In order for the world economy to continue to grow, we need to develop digital infrastructure to sustain the speed and volume in which we share information. Data infrastructure needs to be scalable and deployable as the needs of our digital era continue to evolve.
Even though blockchain is somewhat the “new kid on the block,” it has excited the world of business. According to a survey carried out by Gartner, 66 percent of the respondents said they believed that blockchain is a business disruption and 5 percent were willing to spend over $10 million on the technology.
Blockchain has many uses and implications; however, the first mainstream application we’ve seen is through cryptocurrency. But the initial design of cryptocurrencies was not built for widespread use and adoption.
For Bitcoin and Ethereum to compete with mainstream systems such as Visa and PayPal, they need to step up their game with their transaction times. As explained by crypto trading company Coindesk, “While PayPal manages 193 transactions per second and Visa manages 1,667 transactions per second, Ethereum does only 20 transactions per second while Bitcoin manages a whopping seven transactions per second. The only way that these numbers can be improved is if they work on their scalability.”
Scalability obstacles created by mining
When dealing with Bitcoin and Ethereum, a transaction is granted only when a miner (the person whose computer processed the code behind the currency) puts the transaction data in the blocks they’ve mined.
Let’s say Stephen wants to send Andrew 10 BTC (bitcoin). He will send the transaction data to the miners, the miner will then put it in their block and then the transaction will be completed.
However, as Bitcoin rises in popularity, this process becomes more time-consuming. Plus, there is the issue of transactions fees. When miners mine a block, they become gatekeepers of that block. In order for transactions to go through, users will have to pay a toll to that gatekeeper. This “toll” is referred to as a transaction fee. This fee creates issues when scaling because it creates an additional barrier.
What about Ethereum? In theory, Ethereum is supposed to process 1,000 transactions per second. However, in practice, Ethereum is limited by a cap of 6.7 million gas — the amount of computational effort required on the receiver’s side of the transaction — on each block.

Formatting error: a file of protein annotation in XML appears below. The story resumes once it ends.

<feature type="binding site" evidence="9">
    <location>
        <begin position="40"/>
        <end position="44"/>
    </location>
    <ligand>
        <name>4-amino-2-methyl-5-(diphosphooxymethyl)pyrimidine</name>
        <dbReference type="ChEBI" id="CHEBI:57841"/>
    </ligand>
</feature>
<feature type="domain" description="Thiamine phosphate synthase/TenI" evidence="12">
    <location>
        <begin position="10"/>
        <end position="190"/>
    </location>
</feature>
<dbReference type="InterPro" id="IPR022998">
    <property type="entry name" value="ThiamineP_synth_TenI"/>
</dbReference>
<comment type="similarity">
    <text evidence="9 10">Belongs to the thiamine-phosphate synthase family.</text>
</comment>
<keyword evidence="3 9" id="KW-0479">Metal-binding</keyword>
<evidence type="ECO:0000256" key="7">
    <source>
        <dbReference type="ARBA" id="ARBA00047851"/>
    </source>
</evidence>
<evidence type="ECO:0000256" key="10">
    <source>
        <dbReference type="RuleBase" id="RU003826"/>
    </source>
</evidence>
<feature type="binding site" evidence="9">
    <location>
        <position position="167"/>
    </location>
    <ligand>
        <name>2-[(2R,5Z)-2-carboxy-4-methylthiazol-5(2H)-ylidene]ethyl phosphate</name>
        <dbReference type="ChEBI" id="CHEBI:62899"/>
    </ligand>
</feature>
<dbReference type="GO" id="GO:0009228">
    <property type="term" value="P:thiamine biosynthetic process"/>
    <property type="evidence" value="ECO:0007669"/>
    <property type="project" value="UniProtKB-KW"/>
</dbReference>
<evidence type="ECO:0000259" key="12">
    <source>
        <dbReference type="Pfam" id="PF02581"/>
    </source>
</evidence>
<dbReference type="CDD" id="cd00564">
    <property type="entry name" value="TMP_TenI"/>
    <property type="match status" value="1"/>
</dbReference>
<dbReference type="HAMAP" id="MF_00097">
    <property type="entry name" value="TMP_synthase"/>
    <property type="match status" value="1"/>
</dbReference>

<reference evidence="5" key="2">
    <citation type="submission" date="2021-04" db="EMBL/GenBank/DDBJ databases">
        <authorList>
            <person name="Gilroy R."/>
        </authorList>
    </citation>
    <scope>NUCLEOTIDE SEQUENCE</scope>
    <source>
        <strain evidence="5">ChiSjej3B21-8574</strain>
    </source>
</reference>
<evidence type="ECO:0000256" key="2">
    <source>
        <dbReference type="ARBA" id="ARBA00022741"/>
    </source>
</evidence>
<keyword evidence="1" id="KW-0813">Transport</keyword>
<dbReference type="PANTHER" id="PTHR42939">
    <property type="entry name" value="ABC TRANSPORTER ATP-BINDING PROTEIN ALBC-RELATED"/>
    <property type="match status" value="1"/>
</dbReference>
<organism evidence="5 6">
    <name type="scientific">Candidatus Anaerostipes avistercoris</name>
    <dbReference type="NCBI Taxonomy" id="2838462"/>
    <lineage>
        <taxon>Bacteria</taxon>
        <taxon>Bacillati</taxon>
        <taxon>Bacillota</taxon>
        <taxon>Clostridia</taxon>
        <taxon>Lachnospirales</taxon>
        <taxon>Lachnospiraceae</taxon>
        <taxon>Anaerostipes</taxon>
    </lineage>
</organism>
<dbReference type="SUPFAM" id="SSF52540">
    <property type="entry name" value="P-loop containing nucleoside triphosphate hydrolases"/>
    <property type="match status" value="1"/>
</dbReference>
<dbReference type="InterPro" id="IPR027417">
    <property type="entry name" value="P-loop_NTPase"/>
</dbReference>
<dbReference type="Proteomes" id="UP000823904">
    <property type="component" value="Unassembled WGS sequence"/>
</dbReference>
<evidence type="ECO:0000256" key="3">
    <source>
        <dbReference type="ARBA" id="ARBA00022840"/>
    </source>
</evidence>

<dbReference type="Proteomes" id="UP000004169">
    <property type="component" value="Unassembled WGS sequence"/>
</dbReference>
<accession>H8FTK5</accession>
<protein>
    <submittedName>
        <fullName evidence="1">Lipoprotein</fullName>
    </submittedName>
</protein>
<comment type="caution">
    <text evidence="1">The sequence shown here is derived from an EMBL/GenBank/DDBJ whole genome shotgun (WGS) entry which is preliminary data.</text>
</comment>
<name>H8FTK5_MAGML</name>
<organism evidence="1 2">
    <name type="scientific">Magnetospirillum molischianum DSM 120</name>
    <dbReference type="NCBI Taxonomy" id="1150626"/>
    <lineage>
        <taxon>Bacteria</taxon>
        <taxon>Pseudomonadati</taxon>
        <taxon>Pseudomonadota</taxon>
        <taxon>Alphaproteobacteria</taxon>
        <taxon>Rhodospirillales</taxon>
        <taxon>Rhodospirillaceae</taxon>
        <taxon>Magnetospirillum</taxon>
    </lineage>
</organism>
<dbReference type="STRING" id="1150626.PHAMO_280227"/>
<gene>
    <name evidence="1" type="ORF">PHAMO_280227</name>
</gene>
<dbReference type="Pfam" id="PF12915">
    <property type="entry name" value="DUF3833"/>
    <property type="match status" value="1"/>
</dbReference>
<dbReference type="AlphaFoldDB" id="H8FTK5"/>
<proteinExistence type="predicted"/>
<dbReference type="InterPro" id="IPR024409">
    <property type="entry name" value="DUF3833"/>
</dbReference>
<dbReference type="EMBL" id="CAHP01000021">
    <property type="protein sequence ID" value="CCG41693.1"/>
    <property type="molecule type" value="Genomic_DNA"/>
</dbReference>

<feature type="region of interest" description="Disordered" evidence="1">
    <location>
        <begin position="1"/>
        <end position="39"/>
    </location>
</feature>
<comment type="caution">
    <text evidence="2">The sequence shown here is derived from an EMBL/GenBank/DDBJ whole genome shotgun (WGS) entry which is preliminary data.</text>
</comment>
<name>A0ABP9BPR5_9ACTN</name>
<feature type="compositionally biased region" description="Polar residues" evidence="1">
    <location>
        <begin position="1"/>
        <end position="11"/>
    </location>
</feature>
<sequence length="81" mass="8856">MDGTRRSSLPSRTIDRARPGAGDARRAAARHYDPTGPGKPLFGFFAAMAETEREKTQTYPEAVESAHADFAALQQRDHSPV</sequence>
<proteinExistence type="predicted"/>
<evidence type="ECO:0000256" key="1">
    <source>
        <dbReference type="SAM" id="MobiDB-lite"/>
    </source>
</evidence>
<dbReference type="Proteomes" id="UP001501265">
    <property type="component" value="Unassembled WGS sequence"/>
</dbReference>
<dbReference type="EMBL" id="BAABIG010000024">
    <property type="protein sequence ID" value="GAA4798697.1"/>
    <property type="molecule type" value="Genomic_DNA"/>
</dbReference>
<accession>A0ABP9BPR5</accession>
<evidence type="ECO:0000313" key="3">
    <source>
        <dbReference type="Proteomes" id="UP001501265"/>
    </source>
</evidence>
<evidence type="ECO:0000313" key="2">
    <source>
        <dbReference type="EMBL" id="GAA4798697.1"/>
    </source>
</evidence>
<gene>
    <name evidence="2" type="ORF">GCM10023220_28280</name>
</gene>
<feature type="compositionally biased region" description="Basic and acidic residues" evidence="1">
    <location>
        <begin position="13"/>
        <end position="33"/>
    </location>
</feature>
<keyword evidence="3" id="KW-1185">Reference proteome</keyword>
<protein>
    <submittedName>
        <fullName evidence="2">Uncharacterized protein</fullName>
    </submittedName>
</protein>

Here’s how to understand what “gas” means. Stephen has issued a smart contract for Andrew. Andrew sees that the elements in the contract will cost X amount of gas. Accordingly, he will charge Stephen for the amount of gas that’s used up. It’s like letting your friend borrow your car and making them pay back the amount of gas that was used when they drove.
These issues haven’t surfaced much yet, because there hasn’t been widespread adoption of cryptocurrencies until recently. Ethereum exploded in popularity around December 2017 through a game called CryptoKitties (where users buy digital cats and raise them). The popularity of the game brought to fore the issue of scalability, as documented in this Mashable article.
Here are some terms you should know regarding the scaling of blockchain.
Sharding is the splitting of the block verification process and running of parallel subcommittees to collate the completed data. Zilliqa is a platform that utilizes sharding. It has been proven to handle 2,400 transactions per second with a goal to match Visa’s average of 8,000 transactions per second, according to The-Blockchain.
Perhaps most importantly, Zilliqa reacts efficiently to scaling needs as its throughput increases with its network size, as opposed to Bitcoin becoming clogged with transactions. With a node size equivalent to Ethereum, Zilliqa predicts it could handle twice the transactions of Visa per second.
When a platform drastically branches away from its initial platform direction, it is referred to as a “hard fork.” Preceding the hacking of the decentralized autonomous organization on the Ethereum network (where $53 million of crowdfunded cryptocurrency was “stolen,” as reported by Bitcoin.com). Ethereum took a hard fork in order to reclaim the money and continued as Ethereum Classic, while the existing course maintained the original blockchain as Ethereum.
Bitcoin recently adopted a hard fork in its capped block size, which means that old and new software are incompatible with each other and renders the old outputs invalid. Bitcoin has already forked previously, such as with Bitcoin Cash, and there are more planned for this year.
The proposed Bitcoin hard forks will all incorporate SegWit (the Segregated Witness soft fork), which is software designed to solve transaction malleability but also improve the capped block size issue. Each block has a capped size that creates a finite amount of transactions to occur on each block.
SegWit increases the block size limit to 4MB, meaning a single block can hold the records of more than 8,000 transactions. However, although the block increase provides short-term respite in scalability issues, it will still eventually present the same restrictions once transactions have exceeded the limit.